James Bergman, MD, FRCP(c) (biography and disclosures)
What I did before
Hemangiomas of infancy are soft tissue tumours that general practitioners and pediatricians commonly see in their practices. These growths occur in up to 2% of newborns. They are benign vascular proliferations that typically undergo a growth phase (until approximately 6-12 months), followed by a plateau phase, and then enter a slow gradual involution phase. The general rule of thumb is that 50% are gone by 5 years, 70% by 7 years, and 90% by 9 years. It is important for the practitioner to discuss with the patient’s family that “gone” does not always mean that the area will later be completely normal. After involution there can be variable amounts of residual hemangioma. At times after involution, especially with large exophytic hemangiomas, there can be excess fibrofatty tissue that may require surgical revision. Families can be reassured that hemangiomas are benign and often observation alone is all that is warranted. In a patient with an uncomplicated hemangioma the physician can continue with normal routine health care. The family should be advised that if the lesion is not following the normal course or if there are concerns then earlier reassessment is warranted. If there are complicating factors (e.g. associated bleeding or ulceration) and or special locations (e.g. Periocular, large facial, perineal) then active intervention and close follow up may be necessary…
The associated risk of each patient’s hemangioma needs to be weighed in order to decide if intervention is necessary. If the clinician determines that the hemangioma places the patient in a life or function threatening situation * then treatment is necessary. A variety of treatments have been used for hemangiomas, but historically hemangiomas that put patients at serious risk have been treated with high dose oral corticosteroids (2- 5 mg/kg/day of prednisone), often for months. This gold standard treatment has been effective for these serious hemangiomas, but it also placed our patients at risk of serious steroid side effects, such as suppression of growth, the immune system and the adrenal axis.
* Examples of life or function threatening hemangiomas include: Periocular – visual complication; Beard distribution – airway involvement; Perineal/perianal –ulceration/infection; Sacral/large perineal – urogenital abnormalities/ imperforate anus; Midline lumbrosacral – spinal dysraphism; Large segmental hemangiomas- may be associated congenital abnormalities in the segment; Large plaque type facial hemangiomas- PHACES syndrome = Posterior fossa abnormalities, Hemangioma, Arterial abnormalities, Cardiac, Eye abnormalities, Sternal cleft; Multiple hemangiomas- Systemic hemangiomatosis, i.e. internal hemangiomas primarily liver.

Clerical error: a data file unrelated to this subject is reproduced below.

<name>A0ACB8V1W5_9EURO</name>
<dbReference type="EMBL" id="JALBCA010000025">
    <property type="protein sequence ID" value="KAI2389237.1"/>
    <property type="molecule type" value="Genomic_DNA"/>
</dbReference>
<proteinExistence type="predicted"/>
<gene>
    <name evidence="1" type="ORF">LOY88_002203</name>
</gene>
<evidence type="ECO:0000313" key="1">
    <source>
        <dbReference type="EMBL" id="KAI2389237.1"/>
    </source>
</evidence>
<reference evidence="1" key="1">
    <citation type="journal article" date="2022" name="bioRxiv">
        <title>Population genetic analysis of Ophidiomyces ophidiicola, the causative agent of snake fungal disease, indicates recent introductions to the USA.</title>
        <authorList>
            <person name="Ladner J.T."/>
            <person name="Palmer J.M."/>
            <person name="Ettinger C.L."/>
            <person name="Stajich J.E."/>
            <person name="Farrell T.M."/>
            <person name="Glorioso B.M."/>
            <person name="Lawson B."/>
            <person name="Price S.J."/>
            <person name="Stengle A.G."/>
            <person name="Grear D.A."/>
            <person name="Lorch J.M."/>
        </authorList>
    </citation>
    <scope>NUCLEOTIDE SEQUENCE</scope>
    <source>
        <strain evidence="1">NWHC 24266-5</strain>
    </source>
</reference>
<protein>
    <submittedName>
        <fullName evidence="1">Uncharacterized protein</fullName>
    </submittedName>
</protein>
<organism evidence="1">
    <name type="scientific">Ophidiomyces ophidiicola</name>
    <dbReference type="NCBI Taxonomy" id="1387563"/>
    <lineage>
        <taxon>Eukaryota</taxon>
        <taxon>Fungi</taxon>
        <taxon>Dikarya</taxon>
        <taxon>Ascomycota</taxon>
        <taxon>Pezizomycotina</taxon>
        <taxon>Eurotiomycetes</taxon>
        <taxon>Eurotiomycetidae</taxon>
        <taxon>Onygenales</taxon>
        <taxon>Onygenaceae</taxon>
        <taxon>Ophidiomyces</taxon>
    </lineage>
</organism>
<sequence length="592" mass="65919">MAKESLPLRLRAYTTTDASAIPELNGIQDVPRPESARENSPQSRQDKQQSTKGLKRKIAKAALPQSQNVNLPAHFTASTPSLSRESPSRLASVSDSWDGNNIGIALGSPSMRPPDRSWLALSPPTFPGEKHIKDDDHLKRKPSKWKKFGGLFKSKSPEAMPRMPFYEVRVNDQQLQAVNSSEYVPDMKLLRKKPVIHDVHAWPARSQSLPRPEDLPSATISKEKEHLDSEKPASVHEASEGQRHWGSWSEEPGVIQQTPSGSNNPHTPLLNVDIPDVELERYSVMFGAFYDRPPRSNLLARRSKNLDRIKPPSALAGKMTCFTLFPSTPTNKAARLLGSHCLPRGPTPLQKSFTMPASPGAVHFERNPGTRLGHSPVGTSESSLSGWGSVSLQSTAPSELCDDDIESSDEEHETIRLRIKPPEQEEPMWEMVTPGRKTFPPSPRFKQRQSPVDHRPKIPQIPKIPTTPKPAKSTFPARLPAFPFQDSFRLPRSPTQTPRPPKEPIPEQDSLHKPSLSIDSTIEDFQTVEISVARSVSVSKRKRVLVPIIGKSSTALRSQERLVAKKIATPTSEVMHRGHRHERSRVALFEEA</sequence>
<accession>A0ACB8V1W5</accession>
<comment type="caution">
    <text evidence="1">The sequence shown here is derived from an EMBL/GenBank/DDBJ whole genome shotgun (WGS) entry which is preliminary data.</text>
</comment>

What changed my practice
In 2008, oral Propanolol, a non-selective Beta blocker, was serendipitously noted to shrink hemangiomas present in cardiac patients 1. This experience has been repeated by other groups and many pediatric dermatologists now use Propanolol instead of oral corticosteroids as first line therapy for serious hemangiomas. The use of Propanolol for hemangiomas is not without risks and its use has been reported to be associated with hypotension, bradycardia, bronchospasm, hypoglycemia and hypothermia 2, 3. Different Pediatric centres have created a variety of treatment protocols that primarily differ in their monitoring, and rates of dosage increase and tapering. In general, the dose usually starts at approximately 0.5 mg/kg/day and is slowly titrated up to 2 mg/kg/day. In the future with ongoing research and clinical experience we will gain more knowledge on the rates of side effects, preferred dose and duration of treatment. At that point firm recommendations regarding monitoring requirements and the setting in which the treatment can be best provided. However, at this time, due to the above listed issues the use of oral propanol for hemangiomas should only be undertaken by those familiar with the treatment in association with close observation of the patient for potential side effects.